No Parking, Yes Problem!

  1. I'm a pediatric home care nurse. One of my patients lives in a neighborhood where there was only one street that isn't permit-parking only. Well, *was*, past tense. Now that street is permit only; they notified everyone with a tiny, 14-16pt font plain-white-paper sign taped on a basketball court fence beneath a much larger ad for a job fair. Yes I got a ticket and yes I'm slightly miffed! Could probably successfully contest it (since it violates the requirement that the sign must be prominent enough for a reasonable person to notice it, and I've got pics. It's illegible unless one is within 1-2 feet of the sign) but it's not worth it for $40.

    But that's not really what I'm most concerned about. There is now nowhere legal for me to park within a mile of this patient's home. I am 100% serious. Commercial lots are tow zones for non-customers, now every street requires residency permit, and some main streets have strictly enforced 1 hour parking limits that carry even heftier fines. The patient's landlord will not give me a visitor's permit.

    This child is medically fragile and I'm with him for 7.5 hours per shift. I go to school with him, it's the only way he can be "mainstreamed", which is extremely appropriate for him especially since he is cognitively intact.

    It is too expensive and impractical to always use Uber, and Public Transportation is also impractical. I need my car because I need my supplies.

    This city does not issue permits to anyone aside from residents according to their website. Would it be worthwhile to give them a call? Don't want to say what city for privacy reasons but would be willing to answer that if it was needed.

    Has anyone ever been in this situation? How did you resolve it?
    •  
  2. 33 Comments

  3. by   meanmaryjean
    The patient's landlord needs a visit from the police.
  4. by   dishes
    The patient's parents should write a letter to their city hall representative and explain that the parking situation is impacting their child's ability to receive nursing care.
  5. by   xoemmylouox
    What does your employer suggest? Surely it is not up to you to find the solution. The parents need to contact the mayors office ASAP, not via letter, but via phone.
  6. by   Been there,done that
    You require a medical parking permit. This is up to your agency to obtain.
  7. by   wernicke
    Quote from xoemmylouox
    What does your employer suggest? Surely it is not up to you to find the solution. The parents need to contact the mayors office ASAP, not via letter, but via phone.
    They essentially said that's my problem. They recommend getting the landlord to give me a permit, which I don't have a rat's chance in cat Hell of pulling off unfortunately.
  8. by   wernicke
    Quote from Been there,done that
    You require a medical parking permit. This is up to your agency to obtain.
    Unfortunately, my city does not offer those. Surrounding towns do, but the city does not. I actually think a legislation change could be in order. If I am calm and civil about it, which I feel this morning, I wonder if that's doable. Chances are great that lawmakers just haven't thought about this situation. I don't think anyone would deliberately impede a child's ability to receive much-needed nursing care.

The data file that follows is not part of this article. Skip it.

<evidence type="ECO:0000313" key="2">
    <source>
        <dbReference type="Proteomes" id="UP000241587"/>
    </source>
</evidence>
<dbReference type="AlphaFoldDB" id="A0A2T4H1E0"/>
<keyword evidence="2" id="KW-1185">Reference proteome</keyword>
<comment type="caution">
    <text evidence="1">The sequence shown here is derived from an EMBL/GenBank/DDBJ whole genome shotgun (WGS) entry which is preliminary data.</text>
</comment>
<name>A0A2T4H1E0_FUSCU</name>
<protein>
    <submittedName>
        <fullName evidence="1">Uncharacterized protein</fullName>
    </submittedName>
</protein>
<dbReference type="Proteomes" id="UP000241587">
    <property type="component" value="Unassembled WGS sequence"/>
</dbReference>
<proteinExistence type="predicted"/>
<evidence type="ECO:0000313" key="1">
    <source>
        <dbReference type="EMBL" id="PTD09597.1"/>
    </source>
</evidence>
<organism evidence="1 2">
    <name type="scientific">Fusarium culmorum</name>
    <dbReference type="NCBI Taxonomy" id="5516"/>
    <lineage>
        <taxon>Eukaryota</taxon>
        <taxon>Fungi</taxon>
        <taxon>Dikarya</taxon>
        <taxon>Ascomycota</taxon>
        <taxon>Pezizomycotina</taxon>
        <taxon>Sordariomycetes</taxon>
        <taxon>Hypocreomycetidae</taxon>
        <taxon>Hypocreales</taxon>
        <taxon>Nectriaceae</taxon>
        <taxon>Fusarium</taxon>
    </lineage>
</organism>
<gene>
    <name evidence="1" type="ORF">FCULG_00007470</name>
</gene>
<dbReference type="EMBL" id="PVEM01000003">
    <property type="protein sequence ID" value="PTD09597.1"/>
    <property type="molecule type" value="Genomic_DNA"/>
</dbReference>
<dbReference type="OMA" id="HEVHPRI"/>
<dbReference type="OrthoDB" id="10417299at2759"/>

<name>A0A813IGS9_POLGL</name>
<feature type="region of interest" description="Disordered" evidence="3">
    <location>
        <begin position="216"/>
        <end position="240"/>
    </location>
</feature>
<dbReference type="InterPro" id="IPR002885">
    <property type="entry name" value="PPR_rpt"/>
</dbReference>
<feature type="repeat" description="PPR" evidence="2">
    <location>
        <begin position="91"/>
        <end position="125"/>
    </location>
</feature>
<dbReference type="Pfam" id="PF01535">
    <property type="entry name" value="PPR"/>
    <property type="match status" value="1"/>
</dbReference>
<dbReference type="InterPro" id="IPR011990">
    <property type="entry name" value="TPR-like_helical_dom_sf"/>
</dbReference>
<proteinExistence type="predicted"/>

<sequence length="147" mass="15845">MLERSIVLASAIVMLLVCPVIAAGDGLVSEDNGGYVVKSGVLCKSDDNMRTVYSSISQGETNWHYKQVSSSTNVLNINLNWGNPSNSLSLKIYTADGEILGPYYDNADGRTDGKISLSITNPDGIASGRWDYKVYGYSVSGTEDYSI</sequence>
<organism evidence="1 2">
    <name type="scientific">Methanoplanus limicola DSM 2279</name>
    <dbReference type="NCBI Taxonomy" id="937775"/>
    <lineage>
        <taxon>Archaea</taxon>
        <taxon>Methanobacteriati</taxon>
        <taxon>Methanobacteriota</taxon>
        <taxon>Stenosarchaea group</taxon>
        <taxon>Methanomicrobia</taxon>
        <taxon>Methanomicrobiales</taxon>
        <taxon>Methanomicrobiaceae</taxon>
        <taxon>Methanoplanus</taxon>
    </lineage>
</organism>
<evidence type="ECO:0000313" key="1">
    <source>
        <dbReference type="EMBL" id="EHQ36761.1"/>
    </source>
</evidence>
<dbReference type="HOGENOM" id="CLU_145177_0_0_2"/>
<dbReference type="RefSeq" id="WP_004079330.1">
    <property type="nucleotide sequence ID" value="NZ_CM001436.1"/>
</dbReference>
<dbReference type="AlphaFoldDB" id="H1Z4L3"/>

9. by   caliotter3
    When my employers said that parking and parking tickets were my problem, that fact contributed to my decisions to leave two cases. Parking tickets are far too expensive in my area to make it worthwhile to risk receiving one every time I work.
  10. by   wernicke
    Quote from caliotter3
    When my employers said that parking and parking tickets were my problem, that fact contributed to my decisions to leave two cases. Parking tickets are far too expensive in my area to make it worthwhile to risk receiving one every time I work.
    I do think it's sort of insane that cities fine nurses (and others) for going to work. It's not by design but it's a result of poorly-thought-out parking policies. Maybe there should be designated areas for work parking permits or some other regulation, but I do think that municipalities should make rules that take this into account. Otherwise, people who need visiting nurses will suffer because most of us do not make enough money to afford the tickets on a routine basis and would be forced to drop these assignments.
  11. by   morte
    check with the parking authority, I remember a street in the Back Bay that was ALMOST all resident parking, there were, I think four out os about 20 that were not so marked.
  12. by   mmc51264
    I had that problem a lot as a HH aide. I had to time it so that I could use another persons parking place. Sometimes, my client would get permission from a neighbor. It's a true PITA.
  13. by   wernicke
    Quote from mmc51264
    I had that problem a lot as a HH aide. I had to time it so that I could use another persons parking place. Sometimes, my client would get permission from a neighbor. It's a true PITA.
    Unfortunately, even if I get permission from the owner of the parking space, the landlord will still have my car towed. Visitors are SOL, he has made that clear. He's a real piece of work.
  14. by   Cat365
    I would tell your employer and the family that due to your inability to legally park you regretfully must drop that client. If they want you they will have to obtain a visitors permit or other legal solution.

close